The invention will be better understood from reading the following description of particular embodiments, given by way of non-limitative example. The description refers to the accompanying drawings in which:
FIG. 1 is a general diagram showing the first and second studs of a linear device according to a first embodiment of the invention,
FIGS. 2 and 3 are diagrams showing two respective equilibrium positions of first and second blades of the linear device according to FIG. 1,
FIG. 4 is a sechmatic front view in partial section showing the overall construction of a linear device or motor formed according to the principle of functioning appearing in the linear device of FIG. 1.
FIG. 5 is an isometric and partial view of a motor of the type shown in FIG. 4,
FIG. 6 is a schematical view of a fraction of a rotary motor according to another embodiment of the invention, in section through a plane passing through the linear axis of said rotary motor,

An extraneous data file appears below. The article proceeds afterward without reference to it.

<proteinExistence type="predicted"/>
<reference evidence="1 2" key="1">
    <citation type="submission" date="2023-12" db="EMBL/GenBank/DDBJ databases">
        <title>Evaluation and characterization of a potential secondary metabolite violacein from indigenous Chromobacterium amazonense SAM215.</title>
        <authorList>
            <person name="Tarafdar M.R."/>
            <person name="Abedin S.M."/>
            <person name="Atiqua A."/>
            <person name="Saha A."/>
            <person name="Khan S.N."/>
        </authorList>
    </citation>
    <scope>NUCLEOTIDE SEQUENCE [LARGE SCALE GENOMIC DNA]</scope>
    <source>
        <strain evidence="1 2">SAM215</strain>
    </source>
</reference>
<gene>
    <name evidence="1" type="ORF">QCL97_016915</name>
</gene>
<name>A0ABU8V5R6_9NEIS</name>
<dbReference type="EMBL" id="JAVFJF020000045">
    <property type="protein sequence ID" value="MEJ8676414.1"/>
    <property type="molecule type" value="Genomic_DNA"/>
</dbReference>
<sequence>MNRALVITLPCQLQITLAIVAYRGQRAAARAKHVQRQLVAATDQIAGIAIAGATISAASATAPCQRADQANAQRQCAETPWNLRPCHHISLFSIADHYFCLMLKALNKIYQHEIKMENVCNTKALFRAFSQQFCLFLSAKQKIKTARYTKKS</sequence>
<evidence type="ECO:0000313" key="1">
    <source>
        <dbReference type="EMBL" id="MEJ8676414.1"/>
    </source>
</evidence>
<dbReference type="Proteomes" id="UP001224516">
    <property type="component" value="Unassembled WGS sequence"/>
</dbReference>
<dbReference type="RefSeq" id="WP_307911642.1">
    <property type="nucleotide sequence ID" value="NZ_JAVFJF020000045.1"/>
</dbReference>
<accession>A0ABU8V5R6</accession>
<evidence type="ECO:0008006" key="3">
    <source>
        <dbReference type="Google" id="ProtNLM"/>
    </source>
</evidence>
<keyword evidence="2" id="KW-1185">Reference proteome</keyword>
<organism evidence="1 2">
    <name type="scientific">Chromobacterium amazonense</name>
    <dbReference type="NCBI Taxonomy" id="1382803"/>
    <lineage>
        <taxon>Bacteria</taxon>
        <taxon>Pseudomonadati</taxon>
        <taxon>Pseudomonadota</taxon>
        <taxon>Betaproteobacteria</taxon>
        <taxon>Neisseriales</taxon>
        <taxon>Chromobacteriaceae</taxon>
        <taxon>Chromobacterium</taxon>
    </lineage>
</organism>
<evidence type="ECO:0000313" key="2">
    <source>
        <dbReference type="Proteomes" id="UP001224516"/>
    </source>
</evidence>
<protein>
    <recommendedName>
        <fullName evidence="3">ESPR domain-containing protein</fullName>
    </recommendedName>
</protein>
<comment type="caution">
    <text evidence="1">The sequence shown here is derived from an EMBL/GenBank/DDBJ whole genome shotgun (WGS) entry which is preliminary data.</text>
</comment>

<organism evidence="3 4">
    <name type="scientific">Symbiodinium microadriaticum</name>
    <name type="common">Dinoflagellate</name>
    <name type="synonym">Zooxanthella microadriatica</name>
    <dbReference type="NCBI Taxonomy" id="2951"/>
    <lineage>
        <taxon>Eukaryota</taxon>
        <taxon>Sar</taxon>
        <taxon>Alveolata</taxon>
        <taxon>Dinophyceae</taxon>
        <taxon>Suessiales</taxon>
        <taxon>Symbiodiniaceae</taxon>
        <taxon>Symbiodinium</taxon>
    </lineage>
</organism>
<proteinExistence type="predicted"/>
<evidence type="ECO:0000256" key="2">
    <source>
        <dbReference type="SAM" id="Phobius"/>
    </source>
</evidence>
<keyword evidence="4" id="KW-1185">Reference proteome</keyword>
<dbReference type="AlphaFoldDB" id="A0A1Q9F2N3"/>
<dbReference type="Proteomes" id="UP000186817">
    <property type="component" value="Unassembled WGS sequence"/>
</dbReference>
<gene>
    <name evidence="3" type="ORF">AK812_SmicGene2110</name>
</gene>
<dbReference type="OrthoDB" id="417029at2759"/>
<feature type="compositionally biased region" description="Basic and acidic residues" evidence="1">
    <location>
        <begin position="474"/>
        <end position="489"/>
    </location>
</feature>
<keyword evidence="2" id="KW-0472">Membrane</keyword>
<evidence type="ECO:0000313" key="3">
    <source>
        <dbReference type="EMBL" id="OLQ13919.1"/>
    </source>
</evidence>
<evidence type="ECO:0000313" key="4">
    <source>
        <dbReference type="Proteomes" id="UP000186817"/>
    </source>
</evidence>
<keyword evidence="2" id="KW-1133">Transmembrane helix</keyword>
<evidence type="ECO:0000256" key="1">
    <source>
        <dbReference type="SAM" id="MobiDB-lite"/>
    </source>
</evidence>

FIG. 7 is a section through line VII--VII of FIG. 6,
Fig. 8 shows, the main parts of a linear motor which is an alternative to the embodiment of FIG. 4 in section through a plane including the axis of the linear motor parallel to the direction of movement of said linear motor,
FIG. 9 is a sectional view through line IX--IX of FIG. 8,
FIG. 10 shows in cross-section a second blade of a stator which may be used in the motor of FIG. 8,
FIG. 11 shows a second blade of a polyphase motor according to the a preferred embodiment of the invention, including permanent magnets.
FIG. 12 is a sectional view through a plane including the axis of the mobile core, of the main parts of a linear motor with permanent magnets and two coils.